I probably would’ve slept around a lot more in high school if I could’ve taken my pants off without help. But sex was the last thing on my mind after I broke my neck at the age of fourteen.
On a late August afternoon, one week before starting my freshman year of high school, I wanted to show off to the neighborhood boys. We all grew up on the lake. It had been our summertime hangout since we were kids. They were diving off the top of a schoolyard slide that had been put out in the water. I thought if they could do it, I could too. Being a classically trained dancer, I did a Swan Dive, hitting my head on the bottom. My fifth and sixth cervical vertebrae were crushed, and in what’s called the “kill shot,” pieces of the bone shifted into my spinal cord, causing permanent paralysis.
I woke up with an EMT asking if I could feel something. He had been pricking my legs with a needle. I said no. The ambulance brought me to a big hospital in St. Paul, where I would live for three months.
As a low-level quadriplegic, C5-6 to be exact, I only have use of my biceps and wrists; no triceps function. My arms limit me from being able to get in and out of my chair independently or to undress from the waist down. If my injury had been one bone higher, I wouldn’t even be able to move my arms. One bone lower, I would be completely independent, since I’d have my triceps and the full ability to lift my ass wherever I wanted.
The three years that followed the accident were hell. I was abandoned by my friends, and, worst of all, ignored by boys. Before my injury, I wasn’t considered hot, but I had kissed a couple of guys. After, I felt like a circus freak rolling down the halls. I’d see guys avert their eyes when I came by. Each time, I sank further into depression. I tried to focus on my physical therapy, but I was plagued by the prospect of no man ever wanting me because I was a cripple. What point was there to becoming stronger if I’d be alone the rest of my life?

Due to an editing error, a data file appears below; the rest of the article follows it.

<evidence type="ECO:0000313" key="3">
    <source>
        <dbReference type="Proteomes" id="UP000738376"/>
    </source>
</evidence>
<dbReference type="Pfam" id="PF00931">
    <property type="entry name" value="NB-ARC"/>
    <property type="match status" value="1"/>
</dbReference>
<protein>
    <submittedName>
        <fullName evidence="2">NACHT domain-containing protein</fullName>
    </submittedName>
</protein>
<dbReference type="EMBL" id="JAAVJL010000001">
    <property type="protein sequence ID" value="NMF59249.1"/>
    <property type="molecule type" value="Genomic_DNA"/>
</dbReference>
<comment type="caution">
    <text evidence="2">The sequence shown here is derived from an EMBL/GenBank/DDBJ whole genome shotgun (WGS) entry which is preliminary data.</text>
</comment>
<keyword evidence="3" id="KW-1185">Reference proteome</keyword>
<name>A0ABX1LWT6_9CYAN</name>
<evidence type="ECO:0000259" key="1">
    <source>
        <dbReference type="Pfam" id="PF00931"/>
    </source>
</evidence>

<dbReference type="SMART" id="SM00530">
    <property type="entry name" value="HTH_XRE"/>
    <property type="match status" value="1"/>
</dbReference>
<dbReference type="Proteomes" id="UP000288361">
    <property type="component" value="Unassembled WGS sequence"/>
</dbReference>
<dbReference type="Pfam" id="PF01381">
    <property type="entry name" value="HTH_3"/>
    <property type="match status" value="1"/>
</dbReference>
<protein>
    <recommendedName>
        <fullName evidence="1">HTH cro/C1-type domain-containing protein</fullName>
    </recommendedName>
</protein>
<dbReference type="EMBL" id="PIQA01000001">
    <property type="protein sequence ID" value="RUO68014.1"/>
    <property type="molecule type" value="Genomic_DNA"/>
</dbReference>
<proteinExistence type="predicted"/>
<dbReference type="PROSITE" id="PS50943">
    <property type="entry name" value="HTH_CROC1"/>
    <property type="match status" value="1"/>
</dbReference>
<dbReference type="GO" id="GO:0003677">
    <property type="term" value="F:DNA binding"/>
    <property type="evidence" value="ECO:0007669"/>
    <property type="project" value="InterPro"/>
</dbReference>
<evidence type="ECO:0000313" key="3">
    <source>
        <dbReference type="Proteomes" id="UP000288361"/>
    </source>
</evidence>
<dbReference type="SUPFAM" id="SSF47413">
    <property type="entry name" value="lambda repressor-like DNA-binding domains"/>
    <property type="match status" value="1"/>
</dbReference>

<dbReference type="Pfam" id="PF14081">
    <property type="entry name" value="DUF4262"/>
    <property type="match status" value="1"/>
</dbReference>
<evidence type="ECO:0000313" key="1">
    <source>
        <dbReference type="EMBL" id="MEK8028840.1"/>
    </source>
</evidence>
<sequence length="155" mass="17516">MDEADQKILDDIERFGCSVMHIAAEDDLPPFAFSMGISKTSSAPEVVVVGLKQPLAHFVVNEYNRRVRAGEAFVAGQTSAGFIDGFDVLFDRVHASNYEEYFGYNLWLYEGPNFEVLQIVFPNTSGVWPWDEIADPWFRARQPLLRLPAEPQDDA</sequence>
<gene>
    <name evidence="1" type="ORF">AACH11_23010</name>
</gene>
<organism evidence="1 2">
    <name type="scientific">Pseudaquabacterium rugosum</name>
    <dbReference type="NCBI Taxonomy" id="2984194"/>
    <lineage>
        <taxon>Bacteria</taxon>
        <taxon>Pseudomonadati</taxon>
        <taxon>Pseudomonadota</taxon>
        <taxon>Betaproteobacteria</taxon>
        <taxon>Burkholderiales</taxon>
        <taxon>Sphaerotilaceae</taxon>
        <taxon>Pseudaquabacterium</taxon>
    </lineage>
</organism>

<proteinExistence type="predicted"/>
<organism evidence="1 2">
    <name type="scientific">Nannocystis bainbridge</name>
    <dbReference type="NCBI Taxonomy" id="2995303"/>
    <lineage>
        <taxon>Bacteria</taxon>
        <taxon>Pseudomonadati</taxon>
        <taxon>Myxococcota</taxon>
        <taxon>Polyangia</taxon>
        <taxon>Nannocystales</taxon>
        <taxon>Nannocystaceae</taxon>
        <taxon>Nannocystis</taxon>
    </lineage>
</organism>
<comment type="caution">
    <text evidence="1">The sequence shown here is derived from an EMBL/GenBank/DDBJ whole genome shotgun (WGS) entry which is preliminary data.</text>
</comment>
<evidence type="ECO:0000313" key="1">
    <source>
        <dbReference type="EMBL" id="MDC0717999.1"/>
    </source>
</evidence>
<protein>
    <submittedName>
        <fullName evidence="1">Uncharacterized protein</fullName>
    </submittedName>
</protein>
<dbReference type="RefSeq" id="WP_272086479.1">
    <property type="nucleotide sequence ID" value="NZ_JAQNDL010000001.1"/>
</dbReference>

I had no experience in receiving pleasure from my vagina before my injury, so I was clueless about how to sate my craving for sexual satisfaction. As a teenager stuck in the suburbs, I had no vibrator, and I couldn’t use my fingers to get myself off. I tried often, but my right index finger (the only one functional enough for masturbation) wasn’t enough. After doing some research online, I learned that spinal-cord-injured women can orgasm but need a lot of mental stimulation, plus a penis or dildo to reach the g-spot. It was clear I needed a partner.
When I was seventeen, my mom forced me to go to a summer camp for the disabled: seven days in northern Minnesota full of accessible activities, like seated water-skiing and pontoon boats with ramps so we could go fishing. There, I was a star. Every cute disabled boy stared at me with shining eyes. I even dated one of them: Mark, a bad-boy on wheels from three hours north. He had tattoos, a dirty mouth and such a muscular upper body that even the female camp counselors did double takes. He was born with legs similar to polio victims. We didn’t have much in common except hormones.
Mark was my first kiss after getting hurt. He would lie in bed with me, fully dressed, and tell me I had the most beautiful eyes. We kissed so much my lips were raw. I think he put a finger in my panties while we were in my bed one night, but he denied it, and my lack of sensation made a light touch impossible to feel. After three months, he stopped answering my calls.
The next year, I went back to the camp and once again left with a disabled boyfriend. This one was totally in love with me, but we couldn’t have sex because neither of us could move our hip muscles. We tried it once. He struggled to get on top of me, but couldn’t move his lower body enough to get his cock inside of me. Talk about torture. I was too eager to experience “real” sex to stay with him. After about four months of fooling around, I broke it off.
After camp that year, I returned to high school with more confidence. I started dressing fashionably and did my hair and makeup again. I even got into the habit of crossing my legs to seem more alluring. A fellow student, Jim, took notice. When he saw me in the hallway during the first week of school he said, “Wow, something is different about you. What did you do?” Jim had a girlfriend, so it didn’t go anywhere. But that didn’t stop him from playing his guitar for me at lunch every day.
When I graduated, I was still a virgin and frustrated. I could get wet just like any able-bodied girl. I’d get an intense tingling sensation between my legs whenever I daydreamed about Leonardo DiCaprio or the hockey players at my school. Desperate, I decided to search the Minneapolis chat room on AOL for boyfriend material. All I had to do was enter the room, and dozens of guys would start messaging me. Even when disabled, seventeen-year-old girls are always appealing. I put my disability in my profile, so every guy knew what he was getting into before even before the first “Hello, ASL?”